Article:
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Amid Pandemic Delays, Garth’s Thanksgiving Sale Prevails

Review by Madelia Ring, Antiques and The Arts Weekly


Garth’s Auctioneers & Appraisers’ Thanksgiving weekend Americana and Fine Jewelry sale featured 413 lots and was 95 percent sold by lot. Typically scheduled over the Thanksgiving holiday weekend, the sale was delayed a week, opening online on November 26 and closing December 6. Antiques and The Arts Weekly caught up with Richard “Jeff” Jeffers, Garth’s chief executive officer and principal auctioneer the day after the sale closed for his thoughts on the auction and the reasoning behind the delay.

“Our Thanksgiving sale has been such a staple for us but with an uptick of Covid in the state, we did not want people to show up and have issues with increased restrictions for congregating. So, following the health mandates, we erred on the side of caution,” he said. “I think it went well. I was pleased with the sell-through rate and there were some nice surprises, particularly among the jewelry. If I look across the lots, I really can’t discern any category that didn’t derive some level of benefit from being an online event.”

Americana was one of the two anchors of the sale and weathervanes were the indisputable high flyers, with three of the six examples bringing the top three prices. A copper ram by L.W. Cushing & Sons led the sale, bringing $11,250 from a buyer in the Midwest. It was followed by a leaping stag weathervane attributed to E.G. Washburn that a buyer from the South bagged for $10,000. Rounding out the top three was an A.L. Jewell eagle weathervane that will wing its way to a Mid-Atlantic buyer who paid $9,375. All three examples, along with a Cushing ewe weathervane that a Midwest trade buyer purchased for $2,000, had provenance to Columbus folk art dealer, Austin T. Miller, and all had been consigned by the same private Midwest collector.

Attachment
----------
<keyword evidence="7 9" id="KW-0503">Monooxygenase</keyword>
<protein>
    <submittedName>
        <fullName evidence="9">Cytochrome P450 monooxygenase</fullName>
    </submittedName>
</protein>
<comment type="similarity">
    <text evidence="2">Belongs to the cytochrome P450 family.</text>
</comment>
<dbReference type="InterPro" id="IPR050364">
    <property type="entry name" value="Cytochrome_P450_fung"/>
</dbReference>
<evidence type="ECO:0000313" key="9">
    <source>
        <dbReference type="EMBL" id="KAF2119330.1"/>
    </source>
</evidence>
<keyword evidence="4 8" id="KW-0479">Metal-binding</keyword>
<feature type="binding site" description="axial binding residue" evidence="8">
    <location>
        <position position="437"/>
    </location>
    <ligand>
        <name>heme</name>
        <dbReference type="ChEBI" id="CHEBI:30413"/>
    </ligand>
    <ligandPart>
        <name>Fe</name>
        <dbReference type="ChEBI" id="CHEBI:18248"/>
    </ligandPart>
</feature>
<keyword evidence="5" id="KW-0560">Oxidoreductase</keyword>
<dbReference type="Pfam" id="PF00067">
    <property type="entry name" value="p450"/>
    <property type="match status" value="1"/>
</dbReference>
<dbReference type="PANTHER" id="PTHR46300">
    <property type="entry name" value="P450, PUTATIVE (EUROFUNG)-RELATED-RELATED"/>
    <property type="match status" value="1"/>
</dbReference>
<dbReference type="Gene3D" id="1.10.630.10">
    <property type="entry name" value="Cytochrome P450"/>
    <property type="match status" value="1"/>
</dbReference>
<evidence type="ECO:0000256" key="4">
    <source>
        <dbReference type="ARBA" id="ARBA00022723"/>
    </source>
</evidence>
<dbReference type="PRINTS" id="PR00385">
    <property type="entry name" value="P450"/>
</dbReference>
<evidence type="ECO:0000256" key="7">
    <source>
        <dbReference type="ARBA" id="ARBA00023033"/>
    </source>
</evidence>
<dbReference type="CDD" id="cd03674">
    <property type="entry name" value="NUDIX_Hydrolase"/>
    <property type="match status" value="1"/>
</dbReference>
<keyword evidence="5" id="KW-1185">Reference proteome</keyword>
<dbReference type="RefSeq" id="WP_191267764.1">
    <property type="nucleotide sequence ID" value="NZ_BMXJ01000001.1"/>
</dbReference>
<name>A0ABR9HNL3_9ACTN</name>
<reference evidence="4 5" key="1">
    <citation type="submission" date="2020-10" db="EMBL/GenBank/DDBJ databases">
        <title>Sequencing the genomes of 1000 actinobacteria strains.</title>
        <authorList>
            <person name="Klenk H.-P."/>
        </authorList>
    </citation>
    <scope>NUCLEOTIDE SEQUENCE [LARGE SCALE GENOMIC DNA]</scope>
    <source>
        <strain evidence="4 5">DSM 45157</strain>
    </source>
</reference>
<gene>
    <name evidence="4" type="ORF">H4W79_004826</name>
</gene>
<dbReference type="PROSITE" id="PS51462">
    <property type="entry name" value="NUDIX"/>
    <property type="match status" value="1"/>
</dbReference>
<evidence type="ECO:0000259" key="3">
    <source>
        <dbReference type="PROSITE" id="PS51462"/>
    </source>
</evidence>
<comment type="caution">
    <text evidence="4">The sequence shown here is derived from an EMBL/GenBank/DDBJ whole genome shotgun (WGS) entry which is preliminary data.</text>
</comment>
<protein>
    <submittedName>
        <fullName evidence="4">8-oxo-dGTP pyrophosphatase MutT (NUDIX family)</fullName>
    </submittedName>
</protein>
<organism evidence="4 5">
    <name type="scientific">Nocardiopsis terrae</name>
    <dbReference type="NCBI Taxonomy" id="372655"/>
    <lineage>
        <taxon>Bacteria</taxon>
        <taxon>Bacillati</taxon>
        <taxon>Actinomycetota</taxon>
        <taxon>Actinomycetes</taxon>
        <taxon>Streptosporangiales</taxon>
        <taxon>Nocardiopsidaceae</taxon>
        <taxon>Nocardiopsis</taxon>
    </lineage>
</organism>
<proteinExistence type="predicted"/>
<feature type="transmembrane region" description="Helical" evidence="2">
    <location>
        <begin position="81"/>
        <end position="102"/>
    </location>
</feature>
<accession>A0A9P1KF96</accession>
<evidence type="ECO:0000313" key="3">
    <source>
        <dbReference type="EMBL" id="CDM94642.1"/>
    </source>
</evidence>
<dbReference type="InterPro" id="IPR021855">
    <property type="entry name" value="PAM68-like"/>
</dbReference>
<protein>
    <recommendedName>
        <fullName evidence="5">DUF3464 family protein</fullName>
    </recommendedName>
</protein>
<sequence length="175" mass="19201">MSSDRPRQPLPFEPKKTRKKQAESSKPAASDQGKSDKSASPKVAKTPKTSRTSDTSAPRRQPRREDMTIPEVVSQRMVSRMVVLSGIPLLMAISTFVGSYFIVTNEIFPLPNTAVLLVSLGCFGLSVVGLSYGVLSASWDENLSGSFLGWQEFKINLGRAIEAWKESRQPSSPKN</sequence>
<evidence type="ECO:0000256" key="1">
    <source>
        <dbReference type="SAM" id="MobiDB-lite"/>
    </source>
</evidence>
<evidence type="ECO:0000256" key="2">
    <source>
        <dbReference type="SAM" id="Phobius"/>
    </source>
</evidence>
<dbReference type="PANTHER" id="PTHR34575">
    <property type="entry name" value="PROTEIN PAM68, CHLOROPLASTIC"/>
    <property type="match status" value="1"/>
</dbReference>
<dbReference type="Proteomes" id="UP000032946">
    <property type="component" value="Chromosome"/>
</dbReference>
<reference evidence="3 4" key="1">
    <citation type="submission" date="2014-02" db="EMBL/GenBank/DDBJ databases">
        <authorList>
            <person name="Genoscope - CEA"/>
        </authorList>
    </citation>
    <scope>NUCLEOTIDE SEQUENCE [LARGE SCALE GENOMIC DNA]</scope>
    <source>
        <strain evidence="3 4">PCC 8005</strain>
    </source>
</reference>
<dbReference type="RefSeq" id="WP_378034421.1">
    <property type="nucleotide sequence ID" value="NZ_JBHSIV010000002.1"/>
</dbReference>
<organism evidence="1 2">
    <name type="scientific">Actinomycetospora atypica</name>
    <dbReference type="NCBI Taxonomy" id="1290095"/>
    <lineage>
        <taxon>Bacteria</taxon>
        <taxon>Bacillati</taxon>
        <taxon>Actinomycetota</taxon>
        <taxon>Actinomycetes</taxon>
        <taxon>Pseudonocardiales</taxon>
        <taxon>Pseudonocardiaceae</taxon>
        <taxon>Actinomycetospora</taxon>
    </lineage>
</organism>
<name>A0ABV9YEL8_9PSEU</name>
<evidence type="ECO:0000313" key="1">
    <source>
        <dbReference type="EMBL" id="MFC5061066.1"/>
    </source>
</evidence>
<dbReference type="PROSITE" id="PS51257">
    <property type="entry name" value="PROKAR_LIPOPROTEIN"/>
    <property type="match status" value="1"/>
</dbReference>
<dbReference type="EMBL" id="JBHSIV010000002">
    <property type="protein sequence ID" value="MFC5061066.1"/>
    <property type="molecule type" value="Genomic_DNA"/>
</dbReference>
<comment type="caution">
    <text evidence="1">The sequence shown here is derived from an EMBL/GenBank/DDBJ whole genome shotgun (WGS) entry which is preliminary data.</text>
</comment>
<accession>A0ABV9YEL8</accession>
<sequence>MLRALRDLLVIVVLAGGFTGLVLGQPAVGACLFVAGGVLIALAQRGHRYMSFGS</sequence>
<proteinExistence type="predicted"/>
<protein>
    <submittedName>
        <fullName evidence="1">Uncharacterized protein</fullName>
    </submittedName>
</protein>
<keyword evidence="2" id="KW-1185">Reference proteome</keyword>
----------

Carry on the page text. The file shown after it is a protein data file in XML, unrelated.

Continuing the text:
Jewelry, a perennial favorite this time of year, was the other large component of the sale and was topped by a 2.70-carat diamond and 14K white gold solitaire ring sourced from a local estate. It was accompanied by an October 2020 appraisal with a value of $24,125 and seems a great buy for the buyer in New York State who snapped it up for $8,750. Bringing $3,125 was a vintage platinum and diamond engagement ring set centering an old European cut round 1.18-carat diamond, while a 14K white gold and diamond engagement ring set with .70 carats went off at $1,750.

Gold pieces saw strong competition as well. A buyer in the United Arab Emirates outbid competitors in the United States to win a vintage lady’s 18K gilt bracelet with offset watch and basketweave band, by Piaget, circa 1970, for $5,625. Of similar aesthetic, a vintage Corum Gents 18K gold Spartacus watch brought $4,063 from a trade buyer in Ohio. Selling for just shy of its high estimate was a heavy 18K yellow gold German link bracelet that sparkled to $2,375; an Italian 18K two-tone gold rope chain sold within estimate, for $1,875. A Midwest buyer took an estate-found Victorian gold, diamond and emerald brooch to $2,125.

American furniture was in plentiful supply and saw results across the board. A painted late Eighteenth or early Nineteenth Century Pennsylvania kas with later repainted surface, but in what Jeffers described as “great color,” sold within estimate to a trade buyer from the Midwest for $6,250. A trade buyer in Ohio paid nearly double the high estimate of a blue-gray painted pine wall cupboard from Vermont, circa 1830s or 1840s, that had been previously handled by Walpole, N.H., dealers Stephen-Douglas Antiques. Blanket chests have performed well at Garth’s previous sales and a late Eighteenth Century example in old blue paint with red and yellow accents finished ahead of expectations for $1,063.